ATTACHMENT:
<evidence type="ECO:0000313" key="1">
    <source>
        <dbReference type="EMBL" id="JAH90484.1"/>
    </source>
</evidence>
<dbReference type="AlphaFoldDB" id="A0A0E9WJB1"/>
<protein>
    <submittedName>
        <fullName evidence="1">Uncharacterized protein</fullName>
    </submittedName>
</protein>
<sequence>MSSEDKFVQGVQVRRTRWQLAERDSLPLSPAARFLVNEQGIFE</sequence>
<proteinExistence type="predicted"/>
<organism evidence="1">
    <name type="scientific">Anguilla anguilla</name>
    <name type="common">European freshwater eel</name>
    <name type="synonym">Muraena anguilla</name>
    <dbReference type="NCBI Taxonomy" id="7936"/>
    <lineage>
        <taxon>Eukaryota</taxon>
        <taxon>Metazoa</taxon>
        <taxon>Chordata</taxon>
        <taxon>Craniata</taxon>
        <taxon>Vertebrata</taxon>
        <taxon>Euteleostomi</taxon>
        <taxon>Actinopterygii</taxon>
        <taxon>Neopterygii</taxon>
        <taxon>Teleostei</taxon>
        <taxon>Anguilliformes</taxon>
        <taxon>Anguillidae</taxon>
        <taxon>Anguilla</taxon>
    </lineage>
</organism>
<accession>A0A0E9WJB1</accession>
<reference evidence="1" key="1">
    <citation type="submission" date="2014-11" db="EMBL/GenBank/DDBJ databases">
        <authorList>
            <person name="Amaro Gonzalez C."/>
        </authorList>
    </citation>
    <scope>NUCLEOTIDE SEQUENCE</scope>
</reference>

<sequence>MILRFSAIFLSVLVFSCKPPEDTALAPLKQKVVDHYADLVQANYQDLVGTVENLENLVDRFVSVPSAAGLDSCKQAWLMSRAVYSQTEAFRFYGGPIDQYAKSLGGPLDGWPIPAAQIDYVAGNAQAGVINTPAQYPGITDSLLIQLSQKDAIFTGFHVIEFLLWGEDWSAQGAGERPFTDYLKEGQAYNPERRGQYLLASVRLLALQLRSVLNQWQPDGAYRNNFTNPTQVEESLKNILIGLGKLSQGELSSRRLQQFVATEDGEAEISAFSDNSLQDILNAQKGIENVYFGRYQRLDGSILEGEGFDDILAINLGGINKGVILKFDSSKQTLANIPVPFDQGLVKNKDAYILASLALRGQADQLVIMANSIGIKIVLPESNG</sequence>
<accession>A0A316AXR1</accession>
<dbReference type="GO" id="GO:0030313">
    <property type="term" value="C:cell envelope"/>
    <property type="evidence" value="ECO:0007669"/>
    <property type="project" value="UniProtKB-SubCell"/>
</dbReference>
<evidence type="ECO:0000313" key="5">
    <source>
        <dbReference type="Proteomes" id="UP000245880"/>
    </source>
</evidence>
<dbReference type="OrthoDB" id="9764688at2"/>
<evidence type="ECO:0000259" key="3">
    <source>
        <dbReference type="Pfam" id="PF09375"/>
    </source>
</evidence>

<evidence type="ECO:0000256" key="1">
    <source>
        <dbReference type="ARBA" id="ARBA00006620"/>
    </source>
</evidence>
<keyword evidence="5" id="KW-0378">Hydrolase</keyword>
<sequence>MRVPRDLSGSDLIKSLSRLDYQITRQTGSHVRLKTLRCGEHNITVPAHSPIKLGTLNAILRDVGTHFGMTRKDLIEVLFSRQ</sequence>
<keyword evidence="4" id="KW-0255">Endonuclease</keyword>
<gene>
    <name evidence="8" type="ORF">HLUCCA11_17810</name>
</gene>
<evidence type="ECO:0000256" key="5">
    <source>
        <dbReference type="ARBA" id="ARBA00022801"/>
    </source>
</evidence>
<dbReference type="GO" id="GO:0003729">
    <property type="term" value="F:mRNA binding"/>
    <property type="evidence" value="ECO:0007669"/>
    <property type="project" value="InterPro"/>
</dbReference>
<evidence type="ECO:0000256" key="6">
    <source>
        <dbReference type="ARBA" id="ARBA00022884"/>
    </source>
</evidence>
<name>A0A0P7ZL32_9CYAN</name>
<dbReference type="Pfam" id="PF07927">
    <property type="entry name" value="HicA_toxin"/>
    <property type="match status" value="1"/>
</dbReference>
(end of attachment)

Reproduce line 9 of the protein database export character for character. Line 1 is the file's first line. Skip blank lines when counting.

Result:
        <fullName evidence="1">Uncharacterized protein</fullName>